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Queen Elizabeth II dies at 96

British monarch dies in Balmoral after short period of illness
Queen Elizabeth II
Queen Elizabeth II waits to address the United Nations General Assembly in New York in July 2010 (Reuters)

Queen Elizabeth II has died at the age of 96, Buckingham Palace said on Thursday.

She had been under medical supervision at Balmoral Castle in Scotland, where she died surrounded by members of her family. 

"The Queen died peacefully at Balmoral this afternoon," Buckingham Palace said in a statement.

"The King and The Queen Consort will remain at Balmoral this evening and will return to London tomorrow," it added, referring to the queen's successor, Charles, and his wife Camilla.

Elizabeth II was the longest-reigning monarch in British history, ruling since her father George VI died in February 1952. Charles, aged 73, formerly the Prince of Wales, will be known as King Charles III.

"I know her loss will be deeply felt throughout the country, the realms, the Commonwealth and by countless people around the world," he said in a statement.

Charles is the oldest king to step into the position in the history of the United Kingdom.

The UK's newly installed prime minister, Liz Truss, said the queen was "the rock on which modern Britain was built" and was a personal inspiration to her. 

"Our country has grown and flourished under her reign. Britain is the great country it is today because of her."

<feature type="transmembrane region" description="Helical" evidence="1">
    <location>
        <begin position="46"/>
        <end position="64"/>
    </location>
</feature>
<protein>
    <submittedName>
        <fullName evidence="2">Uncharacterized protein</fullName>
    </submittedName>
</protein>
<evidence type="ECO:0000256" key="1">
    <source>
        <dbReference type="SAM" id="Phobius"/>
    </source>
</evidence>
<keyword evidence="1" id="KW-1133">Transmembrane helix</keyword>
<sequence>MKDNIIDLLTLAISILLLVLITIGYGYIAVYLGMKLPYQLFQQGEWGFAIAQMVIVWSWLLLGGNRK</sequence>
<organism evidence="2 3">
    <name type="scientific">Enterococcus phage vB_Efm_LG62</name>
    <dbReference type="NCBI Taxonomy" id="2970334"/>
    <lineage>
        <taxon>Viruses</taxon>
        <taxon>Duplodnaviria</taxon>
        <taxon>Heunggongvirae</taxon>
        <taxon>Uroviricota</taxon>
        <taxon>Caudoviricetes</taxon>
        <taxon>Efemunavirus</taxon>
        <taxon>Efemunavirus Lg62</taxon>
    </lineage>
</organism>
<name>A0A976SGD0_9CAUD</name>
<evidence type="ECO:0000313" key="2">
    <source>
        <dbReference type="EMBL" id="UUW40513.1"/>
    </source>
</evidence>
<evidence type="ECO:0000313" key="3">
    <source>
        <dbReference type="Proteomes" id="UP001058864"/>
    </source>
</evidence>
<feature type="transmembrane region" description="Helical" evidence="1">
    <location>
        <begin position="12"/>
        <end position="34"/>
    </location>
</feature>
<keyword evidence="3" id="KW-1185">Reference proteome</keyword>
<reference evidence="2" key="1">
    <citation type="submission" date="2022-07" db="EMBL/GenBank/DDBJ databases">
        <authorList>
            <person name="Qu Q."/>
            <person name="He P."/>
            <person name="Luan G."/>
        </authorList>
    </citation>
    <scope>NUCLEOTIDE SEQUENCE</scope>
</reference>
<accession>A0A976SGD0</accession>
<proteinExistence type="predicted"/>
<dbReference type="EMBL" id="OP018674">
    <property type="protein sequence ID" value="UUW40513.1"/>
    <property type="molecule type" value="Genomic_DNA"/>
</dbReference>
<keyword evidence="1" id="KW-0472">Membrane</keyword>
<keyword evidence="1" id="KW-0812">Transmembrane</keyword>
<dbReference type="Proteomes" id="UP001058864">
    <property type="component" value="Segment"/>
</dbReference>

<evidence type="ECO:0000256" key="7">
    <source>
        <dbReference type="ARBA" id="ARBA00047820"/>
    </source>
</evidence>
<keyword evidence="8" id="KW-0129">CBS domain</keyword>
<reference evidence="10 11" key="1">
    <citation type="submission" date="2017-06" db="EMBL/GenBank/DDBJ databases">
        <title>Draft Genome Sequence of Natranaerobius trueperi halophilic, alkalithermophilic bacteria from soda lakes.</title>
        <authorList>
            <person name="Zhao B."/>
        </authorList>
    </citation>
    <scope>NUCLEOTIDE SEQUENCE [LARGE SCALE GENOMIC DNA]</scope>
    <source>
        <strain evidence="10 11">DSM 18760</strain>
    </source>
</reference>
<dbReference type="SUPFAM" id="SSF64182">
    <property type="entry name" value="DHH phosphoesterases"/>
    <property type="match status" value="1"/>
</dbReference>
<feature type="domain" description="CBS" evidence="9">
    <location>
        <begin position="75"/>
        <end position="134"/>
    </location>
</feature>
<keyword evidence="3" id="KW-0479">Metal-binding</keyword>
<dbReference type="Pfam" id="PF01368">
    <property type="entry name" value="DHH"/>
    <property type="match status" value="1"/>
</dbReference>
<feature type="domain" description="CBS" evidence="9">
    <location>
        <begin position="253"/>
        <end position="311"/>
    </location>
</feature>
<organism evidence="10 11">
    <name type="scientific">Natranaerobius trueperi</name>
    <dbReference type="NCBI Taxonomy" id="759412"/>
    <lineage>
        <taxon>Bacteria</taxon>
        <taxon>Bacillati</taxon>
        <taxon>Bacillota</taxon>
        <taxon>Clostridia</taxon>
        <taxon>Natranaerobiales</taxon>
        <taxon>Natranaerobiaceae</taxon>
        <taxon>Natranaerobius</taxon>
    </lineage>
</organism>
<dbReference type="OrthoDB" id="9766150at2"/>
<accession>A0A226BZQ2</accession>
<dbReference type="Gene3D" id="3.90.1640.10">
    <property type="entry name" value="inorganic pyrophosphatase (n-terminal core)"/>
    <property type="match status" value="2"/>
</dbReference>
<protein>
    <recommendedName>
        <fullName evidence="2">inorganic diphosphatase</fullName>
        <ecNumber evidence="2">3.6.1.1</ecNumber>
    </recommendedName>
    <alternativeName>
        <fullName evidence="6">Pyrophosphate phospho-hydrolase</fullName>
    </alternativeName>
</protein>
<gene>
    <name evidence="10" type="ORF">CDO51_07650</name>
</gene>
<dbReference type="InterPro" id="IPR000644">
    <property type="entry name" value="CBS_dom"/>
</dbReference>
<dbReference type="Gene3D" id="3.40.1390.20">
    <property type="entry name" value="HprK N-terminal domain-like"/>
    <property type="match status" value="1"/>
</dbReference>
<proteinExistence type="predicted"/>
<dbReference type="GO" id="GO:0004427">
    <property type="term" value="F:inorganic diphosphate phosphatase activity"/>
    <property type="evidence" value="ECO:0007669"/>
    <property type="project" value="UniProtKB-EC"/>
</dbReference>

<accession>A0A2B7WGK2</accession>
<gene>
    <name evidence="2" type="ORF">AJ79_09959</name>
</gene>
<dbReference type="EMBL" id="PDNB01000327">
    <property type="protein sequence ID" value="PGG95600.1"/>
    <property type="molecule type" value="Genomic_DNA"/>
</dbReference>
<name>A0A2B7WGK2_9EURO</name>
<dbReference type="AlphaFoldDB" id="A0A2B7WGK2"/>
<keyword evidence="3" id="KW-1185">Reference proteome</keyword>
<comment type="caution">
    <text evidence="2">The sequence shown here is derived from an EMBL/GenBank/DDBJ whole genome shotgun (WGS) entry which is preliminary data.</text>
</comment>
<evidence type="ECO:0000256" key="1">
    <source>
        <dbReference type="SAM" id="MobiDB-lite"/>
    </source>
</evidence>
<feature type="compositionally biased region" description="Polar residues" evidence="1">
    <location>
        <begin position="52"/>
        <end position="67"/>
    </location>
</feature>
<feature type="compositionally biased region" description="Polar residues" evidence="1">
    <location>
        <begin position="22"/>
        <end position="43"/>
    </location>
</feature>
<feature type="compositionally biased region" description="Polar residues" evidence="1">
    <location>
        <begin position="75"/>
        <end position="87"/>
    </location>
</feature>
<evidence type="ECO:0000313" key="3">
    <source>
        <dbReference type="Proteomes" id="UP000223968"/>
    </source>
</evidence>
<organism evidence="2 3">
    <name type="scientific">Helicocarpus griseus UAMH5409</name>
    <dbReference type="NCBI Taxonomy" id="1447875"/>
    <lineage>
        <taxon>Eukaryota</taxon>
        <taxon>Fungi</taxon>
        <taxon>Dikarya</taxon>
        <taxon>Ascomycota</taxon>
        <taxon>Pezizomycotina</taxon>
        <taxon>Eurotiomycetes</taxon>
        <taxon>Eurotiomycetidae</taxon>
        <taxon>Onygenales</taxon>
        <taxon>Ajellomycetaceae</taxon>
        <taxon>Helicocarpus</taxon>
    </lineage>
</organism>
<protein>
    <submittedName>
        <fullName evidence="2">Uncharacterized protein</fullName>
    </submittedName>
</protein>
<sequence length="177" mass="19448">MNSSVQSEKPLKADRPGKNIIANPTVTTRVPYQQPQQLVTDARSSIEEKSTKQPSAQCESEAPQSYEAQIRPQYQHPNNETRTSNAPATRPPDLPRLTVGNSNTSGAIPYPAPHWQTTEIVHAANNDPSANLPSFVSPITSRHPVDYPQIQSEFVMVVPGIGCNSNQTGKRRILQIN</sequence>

Condolences from around the world

Condolence messages were shared by leaders from around the world.

US President Joe Biden called the queen a "stateswoman of unmatched dignity and constancy".

"In a world of constant change, she was a steadying presence and a source of comfort and pride for generations of Britons," according to a White House Statement. "The thoughts and prayers of people all across the United States are with the people of the United Kingdom and the Commonwealth in their grief."

Middle Eastern leaders mourn death of Queen Elizabeth
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Biden added that he was eager to continue Washington's "close friendship" with King Charles. 

Former US President Barack Obama hailed the queen's "legacy of tireless, dignified public service", while Former President Trump called it "a sad day".

Saudi Arabia's King Salman bin Abdulaziz Al Saud said: "Her majesty was a role model for leadership that will be immortalised in history."

Saudi Crown Prince Mohammed bin Salman, the kingdom's de facto ruler, said the world will remember the great impact and the great deeds she did throughout her career. 

French President Emmanuel Macron said in a tweet that the queen was a friend of France, and a "kind-hearted queen who has left a lasting impression on her country and her century".

UN Secretary-General Antonio Guterres said Queen Elizabeth II was a good friend of the United Nations, having visited its New York headquarters twice, fifty years apart: "She was deeply committed to many charitable and environmental causes and spoke movingly to delegates at the COP26 climate talks in Glasgow."

"I would like to pay tribute to Queen Elizabeth II for her unwavering, lifelong dedication to serving her people. The world will long remember her devotion and leadership."

Canada's Prime Minister Justin Trudeau said: "[The] Queen was a constant presence in our lives and her service to Canadians will forever remain an important part of our history and our country's history."